Anthony Bourdain

Anthony Bourdain on his favorite episode ever.

on Sep 19, 2007

Soltner himself, though always besieged for reservations by the world's most powerful clients, remained always humble, fair, egalitarian -- famously refusing to cancel an ordinary customer's reservation even to make room for the French prime minister. He never took a day off. Ever. He ate the same simple lunch every day. And when he sold Lutece, late in life, he shared equity with every employee. When Julia Child and Jacques Pepin were explaining and writing and showing us what French food could be, Soltner showed us every day and every night -- by doing it...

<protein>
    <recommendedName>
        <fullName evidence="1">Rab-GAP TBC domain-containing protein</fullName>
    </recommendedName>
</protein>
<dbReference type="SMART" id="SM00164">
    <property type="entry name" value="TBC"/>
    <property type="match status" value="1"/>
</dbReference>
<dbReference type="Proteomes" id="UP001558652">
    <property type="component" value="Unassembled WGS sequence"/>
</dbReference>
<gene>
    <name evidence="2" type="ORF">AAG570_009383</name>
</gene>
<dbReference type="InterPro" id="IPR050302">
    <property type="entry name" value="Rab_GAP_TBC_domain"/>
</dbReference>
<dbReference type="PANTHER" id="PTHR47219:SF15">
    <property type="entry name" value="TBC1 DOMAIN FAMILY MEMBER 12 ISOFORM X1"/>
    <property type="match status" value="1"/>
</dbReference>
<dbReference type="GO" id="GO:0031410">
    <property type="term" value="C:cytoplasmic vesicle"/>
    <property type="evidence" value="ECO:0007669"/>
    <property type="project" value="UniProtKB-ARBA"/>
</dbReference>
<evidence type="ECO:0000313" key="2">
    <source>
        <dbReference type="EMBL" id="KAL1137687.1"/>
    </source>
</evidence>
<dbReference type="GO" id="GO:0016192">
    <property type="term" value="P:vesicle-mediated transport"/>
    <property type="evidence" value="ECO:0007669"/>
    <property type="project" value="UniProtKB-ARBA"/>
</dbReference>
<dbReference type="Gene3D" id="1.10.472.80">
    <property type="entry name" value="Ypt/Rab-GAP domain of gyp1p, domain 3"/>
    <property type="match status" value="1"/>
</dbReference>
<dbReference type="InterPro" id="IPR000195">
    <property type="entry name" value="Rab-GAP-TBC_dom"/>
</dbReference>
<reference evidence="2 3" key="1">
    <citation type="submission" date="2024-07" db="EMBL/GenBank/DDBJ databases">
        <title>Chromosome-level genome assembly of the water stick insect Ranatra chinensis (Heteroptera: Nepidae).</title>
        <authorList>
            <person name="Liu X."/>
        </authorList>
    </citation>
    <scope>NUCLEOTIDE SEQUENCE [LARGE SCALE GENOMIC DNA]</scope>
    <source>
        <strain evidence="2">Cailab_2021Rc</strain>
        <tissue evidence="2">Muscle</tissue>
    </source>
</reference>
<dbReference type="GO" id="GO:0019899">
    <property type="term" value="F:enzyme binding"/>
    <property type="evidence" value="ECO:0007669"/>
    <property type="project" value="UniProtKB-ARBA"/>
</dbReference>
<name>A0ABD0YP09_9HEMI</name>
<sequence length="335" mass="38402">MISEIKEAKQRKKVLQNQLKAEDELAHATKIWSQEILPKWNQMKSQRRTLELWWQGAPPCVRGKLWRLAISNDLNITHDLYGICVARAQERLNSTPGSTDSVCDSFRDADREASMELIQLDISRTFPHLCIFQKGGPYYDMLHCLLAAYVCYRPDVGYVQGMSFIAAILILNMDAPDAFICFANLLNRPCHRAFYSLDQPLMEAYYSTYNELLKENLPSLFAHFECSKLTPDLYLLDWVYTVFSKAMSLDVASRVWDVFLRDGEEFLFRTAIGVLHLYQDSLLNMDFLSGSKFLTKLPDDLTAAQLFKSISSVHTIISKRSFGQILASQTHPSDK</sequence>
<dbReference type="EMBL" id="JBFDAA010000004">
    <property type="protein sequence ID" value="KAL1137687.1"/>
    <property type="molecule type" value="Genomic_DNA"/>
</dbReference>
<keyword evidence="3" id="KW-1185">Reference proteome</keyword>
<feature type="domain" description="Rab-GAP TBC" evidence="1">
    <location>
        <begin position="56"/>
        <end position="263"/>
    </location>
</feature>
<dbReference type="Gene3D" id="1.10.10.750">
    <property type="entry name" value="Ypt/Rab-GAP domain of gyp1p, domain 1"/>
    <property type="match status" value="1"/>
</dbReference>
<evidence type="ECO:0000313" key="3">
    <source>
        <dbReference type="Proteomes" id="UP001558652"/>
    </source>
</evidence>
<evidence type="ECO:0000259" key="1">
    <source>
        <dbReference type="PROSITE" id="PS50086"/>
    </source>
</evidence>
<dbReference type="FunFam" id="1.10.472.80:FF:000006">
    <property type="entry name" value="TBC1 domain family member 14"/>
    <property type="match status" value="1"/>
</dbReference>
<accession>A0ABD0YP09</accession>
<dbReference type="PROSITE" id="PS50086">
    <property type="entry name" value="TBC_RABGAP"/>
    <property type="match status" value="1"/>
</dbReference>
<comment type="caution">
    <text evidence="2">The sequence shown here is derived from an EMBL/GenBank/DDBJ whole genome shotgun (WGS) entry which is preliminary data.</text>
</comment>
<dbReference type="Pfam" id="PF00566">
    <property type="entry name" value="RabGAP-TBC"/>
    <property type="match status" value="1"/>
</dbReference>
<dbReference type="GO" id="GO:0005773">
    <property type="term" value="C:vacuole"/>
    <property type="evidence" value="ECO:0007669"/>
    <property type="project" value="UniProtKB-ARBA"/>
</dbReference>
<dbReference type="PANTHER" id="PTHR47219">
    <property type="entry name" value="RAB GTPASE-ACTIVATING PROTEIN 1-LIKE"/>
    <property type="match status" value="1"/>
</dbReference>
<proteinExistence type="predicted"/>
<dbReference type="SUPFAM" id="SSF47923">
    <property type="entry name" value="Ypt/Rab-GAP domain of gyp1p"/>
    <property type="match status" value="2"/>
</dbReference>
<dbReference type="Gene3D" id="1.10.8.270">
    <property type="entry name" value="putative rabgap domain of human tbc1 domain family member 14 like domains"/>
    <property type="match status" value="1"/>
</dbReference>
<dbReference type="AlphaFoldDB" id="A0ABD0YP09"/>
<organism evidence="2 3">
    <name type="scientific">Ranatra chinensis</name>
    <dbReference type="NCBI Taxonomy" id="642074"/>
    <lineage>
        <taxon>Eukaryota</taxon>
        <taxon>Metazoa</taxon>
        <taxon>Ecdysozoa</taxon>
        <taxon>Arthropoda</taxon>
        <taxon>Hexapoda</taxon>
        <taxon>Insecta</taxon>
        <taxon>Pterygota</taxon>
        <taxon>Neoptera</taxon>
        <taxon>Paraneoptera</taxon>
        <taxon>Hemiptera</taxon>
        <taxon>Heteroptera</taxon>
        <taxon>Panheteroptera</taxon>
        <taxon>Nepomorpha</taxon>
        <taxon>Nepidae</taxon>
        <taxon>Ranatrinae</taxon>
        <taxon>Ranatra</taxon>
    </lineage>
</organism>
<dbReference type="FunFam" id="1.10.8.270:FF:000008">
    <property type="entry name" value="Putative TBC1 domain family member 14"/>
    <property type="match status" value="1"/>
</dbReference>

I will never forget eating at Lutece as a young student. Hair halfway down my back, dressed like absolute crap, completely unprepared, uninformed as to how to order, how to tip, feeling desperately intimidated, and uncomfortable as I struggled to impress my date, we were, as soon as we entered, welcomed warmly by Madame Soltner as if we were regulars, helped delicately and generously through the menu and wine list (avoiding mention of the obvious fact that I could only afford the cheapest possible options), and were even visited tableside by a kindly Chef Soltner.

I may have looked like a dressed up Lil' Abner, but we were treated as if we were no less important than the Kissinger or Mitterrand parties nearby. The food at Lutece was extraordinary for its time -- and remained impeccable until Soltner's last day. He's a hero to me. Frankly, had I been one of the contestants tonight -- and seen him among the judges? I would have collapsed in a twitching, gibbering heap.